When we believe in something, we are capable of achieving great goals and equally, we are able to do horrible things. The only question is – what do you believe in? In your case, someone or something made you believe making music is easy, and that all you need is a computer. Theoretically, this is correct. Today, you can build a studio in a computer and start making noise. Yes, it is possible to get that ‘pro’ sound with tools any decent DAW has out of the box (you must have a great recorded material in the first place though which is art in itself). Yet, there is one thing money can’t buy. It’s called ‘experience’ and getting it can take many years.

Put it this way. You wouldn’t call yourself a builder only because you purchased some tools, would you? In much the same way, you wouldn’t call yourself a chef because you have just bought a set of pots. And yet you think you are a mixing engineer because you have a computer and software. Funnily enough, many of us admire tools much more than skills. Many times, I was asked the question: ‘Vitaly, could you teach me how to use (put your favourite DAW name here), because I want to mix my stuff myself?’ Sure, I can.
However, being a mixing engineer isn’t about moving knobs and faders or copying/pasting data. First of all, it is about understanding our perception of the sound and what can we do to make it pleasant to our ears and this understanding comes with years of experience.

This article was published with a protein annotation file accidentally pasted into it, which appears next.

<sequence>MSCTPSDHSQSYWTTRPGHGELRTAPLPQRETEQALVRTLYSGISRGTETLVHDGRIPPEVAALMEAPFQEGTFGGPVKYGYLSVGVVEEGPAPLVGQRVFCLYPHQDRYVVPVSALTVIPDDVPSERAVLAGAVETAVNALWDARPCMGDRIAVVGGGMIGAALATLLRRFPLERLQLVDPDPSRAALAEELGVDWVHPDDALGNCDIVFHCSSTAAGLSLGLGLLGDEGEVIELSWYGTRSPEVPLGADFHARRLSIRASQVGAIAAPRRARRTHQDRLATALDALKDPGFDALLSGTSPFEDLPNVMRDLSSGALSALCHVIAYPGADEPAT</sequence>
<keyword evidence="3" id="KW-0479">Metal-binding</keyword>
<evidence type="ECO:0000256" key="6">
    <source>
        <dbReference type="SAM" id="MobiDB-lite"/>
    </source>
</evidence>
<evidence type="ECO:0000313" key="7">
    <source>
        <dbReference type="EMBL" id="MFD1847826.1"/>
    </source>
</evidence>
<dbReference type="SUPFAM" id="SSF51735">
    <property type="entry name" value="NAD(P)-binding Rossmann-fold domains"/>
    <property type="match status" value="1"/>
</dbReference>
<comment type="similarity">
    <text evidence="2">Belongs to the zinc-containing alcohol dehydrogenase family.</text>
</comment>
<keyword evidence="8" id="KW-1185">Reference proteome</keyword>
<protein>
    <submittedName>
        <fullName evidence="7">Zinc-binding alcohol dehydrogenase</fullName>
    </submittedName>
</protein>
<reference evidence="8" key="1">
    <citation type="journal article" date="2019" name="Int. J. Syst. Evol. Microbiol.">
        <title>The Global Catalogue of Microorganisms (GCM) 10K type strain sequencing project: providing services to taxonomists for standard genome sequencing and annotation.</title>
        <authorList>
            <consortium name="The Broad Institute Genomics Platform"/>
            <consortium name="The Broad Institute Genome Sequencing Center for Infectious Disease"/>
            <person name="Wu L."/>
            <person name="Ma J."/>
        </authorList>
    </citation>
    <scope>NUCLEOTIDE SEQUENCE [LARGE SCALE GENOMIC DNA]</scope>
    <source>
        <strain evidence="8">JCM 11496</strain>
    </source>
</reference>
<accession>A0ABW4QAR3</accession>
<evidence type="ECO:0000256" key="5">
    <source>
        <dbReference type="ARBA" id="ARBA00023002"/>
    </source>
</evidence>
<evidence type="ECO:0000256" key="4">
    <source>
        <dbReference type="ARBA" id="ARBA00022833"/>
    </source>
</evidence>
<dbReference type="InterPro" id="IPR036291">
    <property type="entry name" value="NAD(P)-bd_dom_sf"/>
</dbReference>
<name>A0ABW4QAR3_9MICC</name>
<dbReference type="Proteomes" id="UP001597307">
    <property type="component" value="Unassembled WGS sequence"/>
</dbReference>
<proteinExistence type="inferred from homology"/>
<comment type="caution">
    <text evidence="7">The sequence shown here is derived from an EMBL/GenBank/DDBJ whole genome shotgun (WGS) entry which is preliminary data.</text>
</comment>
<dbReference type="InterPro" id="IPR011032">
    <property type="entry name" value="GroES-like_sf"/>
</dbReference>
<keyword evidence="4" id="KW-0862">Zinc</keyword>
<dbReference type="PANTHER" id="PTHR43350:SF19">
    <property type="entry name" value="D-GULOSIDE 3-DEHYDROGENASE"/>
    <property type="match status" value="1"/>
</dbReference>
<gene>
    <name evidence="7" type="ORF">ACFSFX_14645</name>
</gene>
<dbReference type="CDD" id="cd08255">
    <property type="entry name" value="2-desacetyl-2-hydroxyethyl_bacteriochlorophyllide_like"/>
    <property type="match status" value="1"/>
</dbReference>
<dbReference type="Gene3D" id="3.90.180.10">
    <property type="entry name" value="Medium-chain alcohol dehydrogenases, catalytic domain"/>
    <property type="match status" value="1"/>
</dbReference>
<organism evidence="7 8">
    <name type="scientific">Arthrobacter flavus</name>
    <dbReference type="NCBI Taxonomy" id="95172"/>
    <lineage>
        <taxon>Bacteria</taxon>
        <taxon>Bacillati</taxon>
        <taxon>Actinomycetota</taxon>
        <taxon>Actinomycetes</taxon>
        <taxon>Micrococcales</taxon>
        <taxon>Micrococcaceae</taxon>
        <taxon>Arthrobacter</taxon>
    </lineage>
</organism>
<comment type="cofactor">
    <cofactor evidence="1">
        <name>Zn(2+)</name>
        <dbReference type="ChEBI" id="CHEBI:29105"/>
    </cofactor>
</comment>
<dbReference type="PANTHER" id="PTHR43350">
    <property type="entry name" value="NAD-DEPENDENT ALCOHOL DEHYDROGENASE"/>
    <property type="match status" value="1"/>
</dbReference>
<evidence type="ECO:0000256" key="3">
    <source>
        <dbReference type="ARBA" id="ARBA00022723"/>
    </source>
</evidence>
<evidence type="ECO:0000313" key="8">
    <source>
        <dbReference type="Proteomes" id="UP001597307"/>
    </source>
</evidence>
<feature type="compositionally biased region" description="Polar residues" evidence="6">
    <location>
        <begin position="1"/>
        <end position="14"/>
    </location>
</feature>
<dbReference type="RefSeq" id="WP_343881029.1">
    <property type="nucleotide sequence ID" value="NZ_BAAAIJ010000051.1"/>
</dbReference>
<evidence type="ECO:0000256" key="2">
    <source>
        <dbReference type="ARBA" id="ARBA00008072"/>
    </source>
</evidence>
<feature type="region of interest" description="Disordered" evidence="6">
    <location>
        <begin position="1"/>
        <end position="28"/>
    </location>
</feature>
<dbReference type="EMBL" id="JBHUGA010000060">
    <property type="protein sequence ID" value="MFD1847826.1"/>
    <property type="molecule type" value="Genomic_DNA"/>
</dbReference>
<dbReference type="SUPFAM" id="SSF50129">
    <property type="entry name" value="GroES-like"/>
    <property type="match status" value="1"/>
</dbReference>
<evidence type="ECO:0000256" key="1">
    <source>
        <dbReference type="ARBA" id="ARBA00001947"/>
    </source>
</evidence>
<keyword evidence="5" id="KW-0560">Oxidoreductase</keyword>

Am I encouraging you not to record and mix your songs yourself? No way! Having a record setup is great help to perfect your music skills and to work out some ideas. What I am trying to say is – don’t blame gear. There is nothing wrong with it, this is not where the problem lies.

So what you can do? Basically there are two scenarios.

Plan A – a short way:

Do your best as a musician/song-writer i.e. write songs, record demos, perfect your skills. And when you feel you are ready to record your album, go and find a good professional to do that. Yes, you will have to pay for his/her services and yet if we consider the time and energy to be spent, it will be much cheaper than…

Plan B – a long way:

Doing everything yourself. At first it seems attractive as you don’t need to pay for studio time. You can do whatever you want, and for as long as you want. However, in reality, quite a few years will pass before you start producing something decent. Eventually, you will look back and realize that at this time you could start working on your second or even third album if back then you chose Plan A. Instead, you are still sitting in your room thinking ‘how can I make my drums punchier?’.

You might think all this time I was trying to make you believe that spending money on professionals is worthwhile. I admit, I was, because quality is what I believe in.

Vitaly Zolotarev,
Recording/mixing engineer, freelancer.
Member of AES, NZAMP
[email protected]

© 2010 Vitaly Zolotarev